Sort file:- Ashford, September, 2023.

Page Updated Ashford:- Monday, 04 September, 2023.


Earliest 1851-

Queens Head

Latest 1950s

17 East Hill / Bridge Street 1851



Richard Thackery tells me that the pub although closed many years before this was probably demolished  just prior to the widening of Mace Lane in the early 1970s.


Southeastern Gazette, 13 September 1853.

Applications for Licenses.

The applications of Mr. Wenbourne, for a transfer of his license to a new house near the railway station, of Mr. Richard Ford, landlord of the "Queen’s Head," and of Mr. Edward Arkhurst, for a newly erected house, were granted. (I don't know which house the latter was yet. Paul Skelton.)


Canterbury Journal, Kentish Times and Farmers' Gazette 9 September 1865.


The licenses of the public houses in the Ashford division were renewed. The following new licenses were applied for:—


Amos Walder, of the "Sun" beershop, New-rents, Ashford, was the next applicant, and Albert Lindfield, of the "Star" beershop, East Hill, Ashford, also applied for a license for his house. This was opposed by Mr. Langham on behalf of Mr. Butcher, of the "Queen's Head Inn," and the solicitor produced a memorial against it from several highly respectable inhabitants living in the neighbourhood of the "Star," who complained of the way in which the house was conducted and the class of persons using it.

The Bench retired to consider the applications, and on returning into Court announced that they had decided to refuse all of them with the exception of that for the "Man of Kent." Ashford, kept by William Richard Brown, and for that house they had decided to grant a license.


From the Whitstable Times and Herne Bay Herald. 30 November 1867. Price 1d.


(Before G. E. Sayer, Esq., chairman, Colonel Groves, W. D. Walker, H. B. Walker, and H. Darrell, Esqrs.)

George Hayward, of Willesborough, shoemaker, was charged with stealing a shawl, Value 8s, from the tap-room of the “Queen's Head Hotel,” Ashford.

Mary Pearce, wife of George Pearce, a traveller, deposed that on the afternoon of November 12th she was in the tap-room, and placed her shawl on a form. When she got up to go she found it was gone. She had not seen it since.

John Valgar, of Smeeth, deposed that he saw the prisoner take the shawl from the form and put it in his pocket.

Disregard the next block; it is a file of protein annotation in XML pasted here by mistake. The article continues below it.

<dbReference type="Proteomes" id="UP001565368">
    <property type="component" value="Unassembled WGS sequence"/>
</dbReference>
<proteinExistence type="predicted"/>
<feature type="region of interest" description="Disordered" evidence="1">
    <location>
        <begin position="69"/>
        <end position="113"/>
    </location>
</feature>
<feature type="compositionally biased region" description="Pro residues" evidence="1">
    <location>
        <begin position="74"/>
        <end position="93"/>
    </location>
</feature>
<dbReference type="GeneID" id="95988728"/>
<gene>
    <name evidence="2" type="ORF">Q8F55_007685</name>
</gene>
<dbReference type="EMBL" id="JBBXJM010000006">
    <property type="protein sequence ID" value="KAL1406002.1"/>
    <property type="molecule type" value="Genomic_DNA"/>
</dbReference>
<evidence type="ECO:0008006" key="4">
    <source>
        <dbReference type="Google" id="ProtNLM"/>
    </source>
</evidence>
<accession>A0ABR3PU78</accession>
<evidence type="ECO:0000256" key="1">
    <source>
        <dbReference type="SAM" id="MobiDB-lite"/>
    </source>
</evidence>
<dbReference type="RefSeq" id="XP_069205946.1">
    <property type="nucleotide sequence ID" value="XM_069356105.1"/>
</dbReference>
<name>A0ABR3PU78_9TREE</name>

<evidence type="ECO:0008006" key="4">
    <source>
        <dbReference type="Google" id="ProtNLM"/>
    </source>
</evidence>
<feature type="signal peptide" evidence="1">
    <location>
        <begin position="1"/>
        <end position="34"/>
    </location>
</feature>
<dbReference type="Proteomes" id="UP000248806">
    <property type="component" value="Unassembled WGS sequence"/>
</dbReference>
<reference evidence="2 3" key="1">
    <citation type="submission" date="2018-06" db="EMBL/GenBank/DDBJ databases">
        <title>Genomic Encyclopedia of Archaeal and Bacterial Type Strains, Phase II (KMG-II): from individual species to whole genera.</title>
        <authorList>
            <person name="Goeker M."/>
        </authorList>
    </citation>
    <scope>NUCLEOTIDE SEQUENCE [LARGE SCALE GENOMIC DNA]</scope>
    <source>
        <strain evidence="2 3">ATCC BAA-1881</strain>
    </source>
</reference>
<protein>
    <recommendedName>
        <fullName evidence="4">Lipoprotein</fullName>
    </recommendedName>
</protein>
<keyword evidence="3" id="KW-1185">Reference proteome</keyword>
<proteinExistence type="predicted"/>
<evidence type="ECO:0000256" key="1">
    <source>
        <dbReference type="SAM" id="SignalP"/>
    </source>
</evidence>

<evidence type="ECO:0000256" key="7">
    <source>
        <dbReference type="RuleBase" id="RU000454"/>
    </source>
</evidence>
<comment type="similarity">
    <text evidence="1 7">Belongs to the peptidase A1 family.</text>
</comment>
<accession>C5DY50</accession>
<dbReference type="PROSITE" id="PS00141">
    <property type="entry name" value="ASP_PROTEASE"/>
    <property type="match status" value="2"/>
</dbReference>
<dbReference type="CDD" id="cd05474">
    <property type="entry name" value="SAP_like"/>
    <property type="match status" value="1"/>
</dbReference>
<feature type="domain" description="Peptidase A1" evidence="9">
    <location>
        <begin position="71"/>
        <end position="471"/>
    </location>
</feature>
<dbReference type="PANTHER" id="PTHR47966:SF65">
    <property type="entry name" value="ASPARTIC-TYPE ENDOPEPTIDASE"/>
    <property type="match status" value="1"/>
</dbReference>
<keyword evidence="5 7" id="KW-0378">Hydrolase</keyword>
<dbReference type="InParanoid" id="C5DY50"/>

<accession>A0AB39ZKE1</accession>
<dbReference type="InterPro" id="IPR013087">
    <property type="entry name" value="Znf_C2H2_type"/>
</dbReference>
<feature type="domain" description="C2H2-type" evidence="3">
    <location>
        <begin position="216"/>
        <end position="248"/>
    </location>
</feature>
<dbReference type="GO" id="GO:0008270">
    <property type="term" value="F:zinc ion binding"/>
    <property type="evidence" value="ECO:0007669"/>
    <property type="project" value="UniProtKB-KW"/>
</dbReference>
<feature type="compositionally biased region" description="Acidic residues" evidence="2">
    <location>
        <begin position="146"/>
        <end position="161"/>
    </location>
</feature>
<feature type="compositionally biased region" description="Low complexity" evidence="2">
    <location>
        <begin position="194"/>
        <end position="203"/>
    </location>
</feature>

The magistrates adjourned the case for further evidence, bail being taken.


Kentish Gazette, 29 March, 1870.


On Thursday Afternoon an inquest was held at the "Queen's Head Inn," Mill Bridge, before Walter Furley, Esq., deputy coroner for East Kent, on the body of James Moss Hobday, a man aged sixty, who was found dead in bed under the following circumstances:-

William Dodd, landlord of the "Queen's Head," denoted:- The deceased came to lodge at my house on Saturday evening last. I have known him for twenty years past. He formerly lived at Boughton Lees, and was mailman to his father, who was a brewer there. He was then in a comfortable position in life; but for some time he has been in bad circumstances. Two other men occupied the same bedroom in my house as the deceased. I have not heard of any squabbling having occurred between them. The deceased was not cheerful; the first night he came he complained of being very unwell, but did not say in what way he was unwell. He had no meals in my house; he generally came home early in the evening; had a pint of beer and a biscuit, and went to bed he told me he had been employed at the "Duke of Marlborough Inn," but had been paid off from there the week before. On Tuesday evening he had his pint of beer and biscuit as usual, and I saw no more of him. I called the other two men up at halt-past five o'clock the next morning, and they went to their work. Not seeing anything of the deceased, I went to the room about half-past nine o’clock, and found him lying in bed quite dead. One arm was out of the bed, and he seemed to have died without pain or struggle, us the clothes were not in any disorder. I found the phial bottle produced under his bolster. It was empty and corked. There was no label on it.